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Let’s Have a Blast and Remember this Moment for the Rest of Our Lives!

I never thought I would be able to call the sea my home, but after living on a boat for an extended period of time, I can truly call myself a sailor, and a sustainable one at that! The Gato Verde is the only biodiesel electric commercial sailboat in the country, which makes it pretty darned special. It’s considered sustainable because of the myriad of things that keep the cat green, like being able to use the slightest touch of wind to power the boat. When the wind is lacking, the boat simply runs on electric power, and when electric power runs low, the boat is backed by biodiesel.


The electric power of the Gato is provided by heavy, lead acid batteries. These batteries are the same batteries that can be found in cars and their weight adds to the drag on the boat. In order to make the Gato more efficient and sustainable in the future, the type of battery used could be switched to lithium polymer batteries, which are lighter, more abuse tolerant, and could power the boat alone for a full four hours, as opposed to the current two hours that the lead acid batteries provide now. In addition to the battery type change, Captain Todd hopes to yet improve the sustainability of the Gato by converting the current black water system to a grey water system.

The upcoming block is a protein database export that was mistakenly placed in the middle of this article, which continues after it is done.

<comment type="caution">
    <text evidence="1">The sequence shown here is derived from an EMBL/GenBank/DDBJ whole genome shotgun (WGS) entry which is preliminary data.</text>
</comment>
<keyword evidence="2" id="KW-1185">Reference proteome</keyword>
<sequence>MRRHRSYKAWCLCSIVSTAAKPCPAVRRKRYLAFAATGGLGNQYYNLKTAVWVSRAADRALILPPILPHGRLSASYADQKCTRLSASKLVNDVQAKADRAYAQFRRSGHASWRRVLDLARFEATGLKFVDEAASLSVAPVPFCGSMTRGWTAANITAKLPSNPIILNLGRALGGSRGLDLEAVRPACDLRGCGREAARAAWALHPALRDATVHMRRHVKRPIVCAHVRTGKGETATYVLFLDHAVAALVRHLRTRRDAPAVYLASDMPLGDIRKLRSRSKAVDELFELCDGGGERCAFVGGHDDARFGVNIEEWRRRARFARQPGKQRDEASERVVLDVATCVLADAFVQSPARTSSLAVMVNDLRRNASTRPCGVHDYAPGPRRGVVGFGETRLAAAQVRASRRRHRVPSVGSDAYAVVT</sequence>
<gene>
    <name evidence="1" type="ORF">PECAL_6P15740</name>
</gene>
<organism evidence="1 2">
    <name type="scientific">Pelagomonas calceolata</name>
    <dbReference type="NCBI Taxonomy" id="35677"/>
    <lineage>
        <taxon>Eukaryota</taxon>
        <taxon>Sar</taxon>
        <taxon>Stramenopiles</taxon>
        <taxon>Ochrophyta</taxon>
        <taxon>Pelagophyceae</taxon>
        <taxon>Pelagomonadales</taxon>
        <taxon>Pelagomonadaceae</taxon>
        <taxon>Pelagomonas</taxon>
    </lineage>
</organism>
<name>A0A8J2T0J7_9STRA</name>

While we were out sailing through the Salish Sea, we had to constantly be conscious of our black water system. The black water system on the Gato Verde is the where the human waste is held, home to a unique ecosystem of hazardous pathogens, and it was how we kept our waste from entering the marine environment. We had two holding tanks on the boat, a primary and a secondary. When the primary holding tank was filled, it was pumped into the secondary holding tank and when both tanks were full, it was time to make a trip to pump out. We created a decent pump out rule, as pumping out is not always the most pleasant thing to do. The rule was that whoever did not pump out had to buy ice cream for whoever did pump out. Because of this, pumping out ended up being one of our favorite things to do on the boat! In addition to measuring the amount of waste produced, daily calculations were made of fresh water usage, biodiesel fuel, and power consumed.